Better yet, what about playing such good defense that a star player is forced to pass the rock instead of attempting a shot in the first place? And that’s saying nothing of passing-lane jumps that deter entry feeds rather than intercept them, the wherewithal to go over a blindside screen and stick with a ball-handler, the intimidation factor on the interior, frustration through flopping (a Smart specialty), and so much more.
Williams is blocking 2.2 shots per game and recording 0.9 steals per contest, but that undersells the impact he’s made as a stifling presence at the center of Boston’s schemes. He’s quite adept at rejecting shots around the rim, but plenty of his swats come when he’s chased a player out to the perimeter or stepped out to deter a floater.
As Stephen Noh highlighted in a fantastic breakdown for Sporting News, Williams has also thrived because Udoka has altered Boston’s schemes in a way that maximizes his talents. By stationing him on a lesser offensive threat instead of a heavily involved big, he can spend more time roaming as a help defender and rim-protecting stalwart.
Even the switching utilized by the C’s is designed to promote more defensive impact from the aptly nicknamed Timelord:
The Celtics are unique in some of the switching that they do to keep Williams near the rim. If his man comes up to set a ball screen, they will often execute three-way switches to keep him low on the floor. He and Marcus Smart have developed a sort of Vulcan mind-meld to make sure that they never screw up these assignments.Stephen Noh on Robert Williams III
Speaking of Smart, he’s suffering from voter tendencies and outdated analysis that minimizes the defensive impact of perimeter players in today’s game.
Marcus Smart needs more respect too
A guard hasn’t won Defensive Player of the Year since Gary Payton in 1995-96. However, the modern NBA features so much three-point shooting and such switch-happy offenses that having a physical backcourt player impervious to matchup-altering switches is immensely valuable, especially if he can also take the best guards and wings out of the primary action.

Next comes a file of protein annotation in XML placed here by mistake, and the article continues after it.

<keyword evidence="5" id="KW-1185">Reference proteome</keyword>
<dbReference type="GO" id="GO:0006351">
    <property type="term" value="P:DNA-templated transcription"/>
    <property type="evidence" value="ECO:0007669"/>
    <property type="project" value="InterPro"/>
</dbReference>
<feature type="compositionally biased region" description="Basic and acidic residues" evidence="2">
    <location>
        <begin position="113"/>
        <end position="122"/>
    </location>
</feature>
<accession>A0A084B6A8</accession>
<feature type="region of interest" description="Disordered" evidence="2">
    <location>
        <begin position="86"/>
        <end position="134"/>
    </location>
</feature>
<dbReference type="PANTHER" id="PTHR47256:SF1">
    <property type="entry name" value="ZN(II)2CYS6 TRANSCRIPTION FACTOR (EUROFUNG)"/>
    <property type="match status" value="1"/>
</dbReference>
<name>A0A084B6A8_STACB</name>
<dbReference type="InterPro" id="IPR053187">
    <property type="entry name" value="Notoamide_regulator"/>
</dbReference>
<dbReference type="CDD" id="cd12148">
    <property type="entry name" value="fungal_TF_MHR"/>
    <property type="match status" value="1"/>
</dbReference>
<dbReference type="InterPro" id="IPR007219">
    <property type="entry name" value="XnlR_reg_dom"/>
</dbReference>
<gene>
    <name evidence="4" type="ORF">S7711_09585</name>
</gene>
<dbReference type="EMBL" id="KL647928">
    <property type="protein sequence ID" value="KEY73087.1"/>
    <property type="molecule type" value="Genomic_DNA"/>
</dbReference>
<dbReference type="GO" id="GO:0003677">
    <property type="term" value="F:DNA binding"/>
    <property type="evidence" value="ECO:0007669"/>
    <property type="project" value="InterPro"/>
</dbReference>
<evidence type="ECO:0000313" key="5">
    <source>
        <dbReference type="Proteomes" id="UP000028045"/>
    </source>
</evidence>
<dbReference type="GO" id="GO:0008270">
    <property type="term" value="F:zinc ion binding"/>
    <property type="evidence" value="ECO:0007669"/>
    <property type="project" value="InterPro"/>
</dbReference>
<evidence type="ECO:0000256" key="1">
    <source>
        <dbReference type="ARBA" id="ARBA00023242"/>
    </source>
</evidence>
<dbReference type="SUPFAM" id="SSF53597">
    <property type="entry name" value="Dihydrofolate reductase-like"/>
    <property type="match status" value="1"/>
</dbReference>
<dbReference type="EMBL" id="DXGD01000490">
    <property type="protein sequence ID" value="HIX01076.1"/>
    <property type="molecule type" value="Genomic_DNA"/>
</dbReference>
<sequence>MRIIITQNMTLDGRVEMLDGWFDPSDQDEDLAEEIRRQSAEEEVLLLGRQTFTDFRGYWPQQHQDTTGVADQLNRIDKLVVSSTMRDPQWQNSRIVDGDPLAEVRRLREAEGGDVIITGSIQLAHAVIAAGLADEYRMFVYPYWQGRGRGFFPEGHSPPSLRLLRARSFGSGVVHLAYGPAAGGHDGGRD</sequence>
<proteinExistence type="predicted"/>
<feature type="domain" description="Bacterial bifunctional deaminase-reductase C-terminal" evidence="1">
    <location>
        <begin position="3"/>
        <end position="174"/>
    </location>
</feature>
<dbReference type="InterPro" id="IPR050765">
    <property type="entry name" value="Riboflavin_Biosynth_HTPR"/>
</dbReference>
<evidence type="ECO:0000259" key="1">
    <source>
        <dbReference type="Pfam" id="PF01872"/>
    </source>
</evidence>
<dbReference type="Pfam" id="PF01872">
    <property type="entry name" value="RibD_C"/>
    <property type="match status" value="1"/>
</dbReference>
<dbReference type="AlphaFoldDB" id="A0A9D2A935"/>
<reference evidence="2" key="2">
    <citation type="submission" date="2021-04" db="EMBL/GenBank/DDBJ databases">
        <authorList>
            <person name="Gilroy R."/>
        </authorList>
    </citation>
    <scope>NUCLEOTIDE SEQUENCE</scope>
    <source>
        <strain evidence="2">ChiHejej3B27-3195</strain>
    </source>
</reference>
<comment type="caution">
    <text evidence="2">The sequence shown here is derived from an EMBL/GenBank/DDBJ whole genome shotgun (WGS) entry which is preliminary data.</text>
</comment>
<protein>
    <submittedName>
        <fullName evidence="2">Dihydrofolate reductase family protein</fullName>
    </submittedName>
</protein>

Smart is at his best terrorizing opposing ball-handlers, but Boston’s defense doesn’t suffer one iota when he’s asked to rotate onto a bigger forward or center. He has the lower-body strength to bang against them on the interior, and that frees up the rest of his teammates to take on more advantageous assignments.
His running mates stick up for him for a reason, after all.
“I think Smart deserves it, to be honest,” Williams said after a shootaround on March 11, per Justin Quinn of Celtics Wire. “A lot of my defense of grit and my will to fight out there I get from just watching him.
“Even in practice, him being vocal, and on the court, he’s a great defensive anchor first, but he’s a better leader. And he doesn’t even know that. He’s always talking, putting guys where they need to be. So just me, I feel like Smart should be the No. 1 runner for that. But, we try to help each other when we’re out there. I try to learn from him, like I just said, as much as possible.
“So, I feel like if anybody deserves it, it’s him for sure.”
Jayson Tatum seems to agree.
Are he and Williams cannibalizing some of the support they might otherwise receive if the team only had one DPOY candidate in the running? Sure. It’s harder to make a case that a player is the most valuable defender in the league while simultaneously making a similar argument for a teammate.
Except … Boston’s defense has been that good. Golden State found that out the hard way on March 16, and more opponents are sure to follow in the near and not-so-near future alike.
Especially during a year in which no obvious front-runner has emerged, this Boston duo should be a far larger part of the overall discussion, not just treated as a footnote or a pair of back-of-the-ballot options.
All stats, unless otherwise indicated, courtesy of NBA.com.